Community//

Two Tips and Tricks to Deal with Uncertainty without Going Crazy

Do you turn on the news and immediately get the feeling that the world is about to end? You are not alone. Around 55% of US adults responded in a Gallup poll that they experienced a lot of stress during the day prior, making America the most stressed country. The situation might have become direr […]

Do you turn on the news and immediately get the feeling that the world is about to end? You are not alone. Around 55% of US adults responded in a Gallup poll that they experienced a lot of stress during the day prior, making America the most stressed country.

The situation might have become direr since the advent of COVID-19 pandemic. More and more people want to discuss it to make sense of the world around them, with the resulting conversation resulting in a snowballing of fears and negative thoughts.

Put simply, while we converse with each other trying to find a solution to the uncertainty, our conversations end up taking our uncertainty levels through the roof. But it shouldn’t have to be like that. You can use these two tips and tricks to deal with uncertainty without going crazy:

#1: Develop a routine and stick to it

Having a routine, whether it’s small enough to check out on your local disinfectant cleaning companies every day or big enough to brush your teeth, comb your hair and wear work clothes at the start of every morning, helps us feel like we’re in control of our lives.

Also, if you’re working from home, develop a timetable on when to start and finish work every day. And just as you took ‘water drinking’ breaks at the office, get up from your seat every now and then and take a walk around your home.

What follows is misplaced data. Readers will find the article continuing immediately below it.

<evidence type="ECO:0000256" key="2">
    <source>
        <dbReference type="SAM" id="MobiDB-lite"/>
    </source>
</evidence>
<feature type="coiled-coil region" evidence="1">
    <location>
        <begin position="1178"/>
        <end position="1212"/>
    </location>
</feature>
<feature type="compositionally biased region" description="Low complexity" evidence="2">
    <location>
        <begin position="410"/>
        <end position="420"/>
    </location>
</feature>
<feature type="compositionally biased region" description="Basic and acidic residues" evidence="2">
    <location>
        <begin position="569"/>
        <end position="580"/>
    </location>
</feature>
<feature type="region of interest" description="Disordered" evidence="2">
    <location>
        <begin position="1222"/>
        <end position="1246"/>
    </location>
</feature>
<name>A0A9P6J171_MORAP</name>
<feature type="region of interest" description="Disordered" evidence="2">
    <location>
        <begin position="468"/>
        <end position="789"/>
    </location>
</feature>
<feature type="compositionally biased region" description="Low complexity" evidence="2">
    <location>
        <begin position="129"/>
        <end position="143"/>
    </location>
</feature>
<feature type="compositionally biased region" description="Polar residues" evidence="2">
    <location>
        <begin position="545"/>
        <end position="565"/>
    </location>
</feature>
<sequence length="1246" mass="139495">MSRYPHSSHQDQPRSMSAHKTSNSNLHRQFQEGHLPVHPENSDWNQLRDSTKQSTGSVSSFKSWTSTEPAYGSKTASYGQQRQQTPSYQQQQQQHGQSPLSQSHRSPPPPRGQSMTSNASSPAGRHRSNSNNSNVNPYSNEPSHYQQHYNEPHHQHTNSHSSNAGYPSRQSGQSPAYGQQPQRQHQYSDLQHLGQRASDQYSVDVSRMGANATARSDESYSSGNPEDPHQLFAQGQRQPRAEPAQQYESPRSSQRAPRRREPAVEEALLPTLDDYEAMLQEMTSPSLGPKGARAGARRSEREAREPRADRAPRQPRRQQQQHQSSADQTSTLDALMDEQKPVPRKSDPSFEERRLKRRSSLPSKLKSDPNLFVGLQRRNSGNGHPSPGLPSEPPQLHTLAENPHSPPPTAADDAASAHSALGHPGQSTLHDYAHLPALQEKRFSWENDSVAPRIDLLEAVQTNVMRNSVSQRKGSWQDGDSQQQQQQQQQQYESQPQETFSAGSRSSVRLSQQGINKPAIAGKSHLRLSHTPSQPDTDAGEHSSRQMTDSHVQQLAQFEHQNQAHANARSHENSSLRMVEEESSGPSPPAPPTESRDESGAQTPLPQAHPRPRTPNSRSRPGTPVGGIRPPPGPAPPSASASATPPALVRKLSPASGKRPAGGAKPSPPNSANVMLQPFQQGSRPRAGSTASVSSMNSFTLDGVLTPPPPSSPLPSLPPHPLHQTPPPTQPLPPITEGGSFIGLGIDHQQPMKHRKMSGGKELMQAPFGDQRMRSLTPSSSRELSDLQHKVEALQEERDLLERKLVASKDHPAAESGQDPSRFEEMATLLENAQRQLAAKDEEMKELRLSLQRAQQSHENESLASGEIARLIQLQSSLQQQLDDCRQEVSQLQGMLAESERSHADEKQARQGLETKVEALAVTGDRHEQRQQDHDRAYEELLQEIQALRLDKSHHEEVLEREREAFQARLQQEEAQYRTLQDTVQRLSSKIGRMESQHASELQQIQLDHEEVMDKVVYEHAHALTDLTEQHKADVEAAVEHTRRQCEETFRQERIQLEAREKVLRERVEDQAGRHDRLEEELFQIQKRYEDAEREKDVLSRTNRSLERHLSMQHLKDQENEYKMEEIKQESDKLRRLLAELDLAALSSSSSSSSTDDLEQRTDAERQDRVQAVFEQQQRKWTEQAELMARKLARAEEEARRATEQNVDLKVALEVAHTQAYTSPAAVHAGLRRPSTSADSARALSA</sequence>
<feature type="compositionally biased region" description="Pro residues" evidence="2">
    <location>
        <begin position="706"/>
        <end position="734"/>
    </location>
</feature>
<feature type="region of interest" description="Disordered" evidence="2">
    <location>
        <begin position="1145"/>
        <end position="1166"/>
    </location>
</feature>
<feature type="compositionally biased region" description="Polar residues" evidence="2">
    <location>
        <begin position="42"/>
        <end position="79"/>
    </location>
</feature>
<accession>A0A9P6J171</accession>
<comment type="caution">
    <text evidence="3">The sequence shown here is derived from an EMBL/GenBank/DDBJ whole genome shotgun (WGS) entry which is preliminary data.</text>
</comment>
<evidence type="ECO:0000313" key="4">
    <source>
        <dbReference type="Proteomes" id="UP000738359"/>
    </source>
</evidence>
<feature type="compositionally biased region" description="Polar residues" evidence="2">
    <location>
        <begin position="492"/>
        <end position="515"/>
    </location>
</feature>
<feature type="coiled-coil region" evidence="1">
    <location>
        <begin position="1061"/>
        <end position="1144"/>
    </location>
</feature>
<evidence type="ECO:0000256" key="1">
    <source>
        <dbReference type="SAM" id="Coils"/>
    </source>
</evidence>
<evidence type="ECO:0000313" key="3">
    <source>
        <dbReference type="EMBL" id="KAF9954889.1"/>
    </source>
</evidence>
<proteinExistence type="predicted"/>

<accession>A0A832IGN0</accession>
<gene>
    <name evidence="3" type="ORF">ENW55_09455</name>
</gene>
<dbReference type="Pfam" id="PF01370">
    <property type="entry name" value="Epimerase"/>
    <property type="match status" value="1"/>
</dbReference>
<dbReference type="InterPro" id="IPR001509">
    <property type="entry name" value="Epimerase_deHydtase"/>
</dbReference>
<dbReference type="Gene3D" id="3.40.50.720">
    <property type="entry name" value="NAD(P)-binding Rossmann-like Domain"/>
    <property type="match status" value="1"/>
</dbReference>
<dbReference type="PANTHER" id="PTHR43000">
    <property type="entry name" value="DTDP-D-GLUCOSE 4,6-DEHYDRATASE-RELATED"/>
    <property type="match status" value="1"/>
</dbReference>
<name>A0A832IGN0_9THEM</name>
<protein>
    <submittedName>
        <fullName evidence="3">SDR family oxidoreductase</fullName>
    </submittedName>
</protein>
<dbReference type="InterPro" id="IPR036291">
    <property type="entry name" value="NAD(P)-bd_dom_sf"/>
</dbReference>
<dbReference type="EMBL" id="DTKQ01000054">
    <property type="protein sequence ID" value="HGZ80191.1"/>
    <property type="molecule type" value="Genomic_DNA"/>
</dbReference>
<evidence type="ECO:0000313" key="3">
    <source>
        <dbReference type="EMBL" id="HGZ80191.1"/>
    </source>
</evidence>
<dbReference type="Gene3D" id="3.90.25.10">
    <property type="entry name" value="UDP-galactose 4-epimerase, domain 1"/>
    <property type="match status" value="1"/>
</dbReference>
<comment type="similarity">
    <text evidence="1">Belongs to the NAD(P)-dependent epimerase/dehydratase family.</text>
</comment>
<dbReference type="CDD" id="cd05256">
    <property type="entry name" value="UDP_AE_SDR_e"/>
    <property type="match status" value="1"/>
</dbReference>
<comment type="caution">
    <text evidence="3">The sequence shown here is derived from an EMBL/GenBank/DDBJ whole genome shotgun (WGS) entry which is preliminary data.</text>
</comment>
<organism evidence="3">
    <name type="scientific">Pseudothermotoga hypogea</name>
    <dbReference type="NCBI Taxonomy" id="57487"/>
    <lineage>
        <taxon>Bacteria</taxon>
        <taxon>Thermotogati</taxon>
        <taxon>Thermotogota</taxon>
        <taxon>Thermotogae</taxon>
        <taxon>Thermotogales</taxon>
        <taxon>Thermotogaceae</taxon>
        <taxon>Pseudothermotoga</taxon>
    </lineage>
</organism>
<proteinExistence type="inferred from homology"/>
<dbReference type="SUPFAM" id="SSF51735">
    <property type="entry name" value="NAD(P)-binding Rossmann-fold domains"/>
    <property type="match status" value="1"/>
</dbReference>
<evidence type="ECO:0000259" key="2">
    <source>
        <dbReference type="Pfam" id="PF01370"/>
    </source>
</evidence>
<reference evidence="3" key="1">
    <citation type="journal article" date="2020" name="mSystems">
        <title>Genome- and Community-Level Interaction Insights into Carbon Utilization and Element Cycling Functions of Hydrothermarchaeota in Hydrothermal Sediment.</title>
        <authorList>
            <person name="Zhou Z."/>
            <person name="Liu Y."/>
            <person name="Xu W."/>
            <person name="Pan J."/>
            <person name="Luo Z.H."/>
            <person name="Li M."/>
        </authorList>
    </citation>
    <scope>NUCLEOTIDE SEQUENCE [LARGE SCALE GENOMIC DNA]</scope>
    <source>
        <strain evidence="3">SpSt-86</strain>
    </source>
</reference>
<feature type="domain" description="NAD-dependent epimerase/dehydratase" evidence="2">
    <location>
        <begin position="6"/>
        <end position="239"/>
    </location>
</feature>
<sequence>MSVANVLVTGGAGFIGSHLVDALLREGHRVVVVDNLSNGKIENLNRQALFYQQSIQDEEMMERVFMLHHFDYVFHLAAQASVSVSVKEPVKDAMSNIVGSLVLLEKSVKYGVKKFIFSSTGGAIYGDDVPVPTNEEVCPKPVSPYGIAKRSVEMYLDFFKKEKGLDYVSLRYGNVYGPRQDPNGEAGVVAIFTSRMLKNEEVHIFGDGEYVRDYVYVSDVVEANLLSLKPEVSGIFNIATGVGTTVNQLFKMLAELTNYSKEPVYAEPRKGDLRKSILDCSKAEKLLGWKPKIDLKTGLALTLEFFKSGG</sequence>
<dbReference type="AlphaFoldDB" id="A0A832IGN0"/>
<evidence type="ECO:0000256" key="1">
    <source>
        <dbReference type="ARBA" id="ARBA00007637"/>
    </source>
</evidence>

It might be difficult in the first few days to stick to the routine you have developed. Don’t worry about that as it’s expected due to the overwhelming times we’re passing through. But what you shouldn’t let happen is let the events around you control your life, and not the other way around.

#2: Practice gratitude on a daily basis

Research has proved that our brain has a negative bias. It responds more intensely to what researchers refer to as negative stimuli. Little wonder, then, that we are more likely to prefer watching news channels showing downbeat news than those airing the good ones.

To counter this tendency and shift the focus of your brain from everything unpleasant going on in the world, make a habit of practicing gratitude on a daily basis. It isn’t difficult. All you have to do is to write down only 3 things that you’re happy to have amid the uncertainty.

These things can be anything, like an electrostatic sprayer for sale or your friends/family remaining safe during the pandemic. Once you have written these things, take a moment to appreciate them as research has shown that our brain releases the ‘feel-good hormone’ serotonin when we are feeling grateful.

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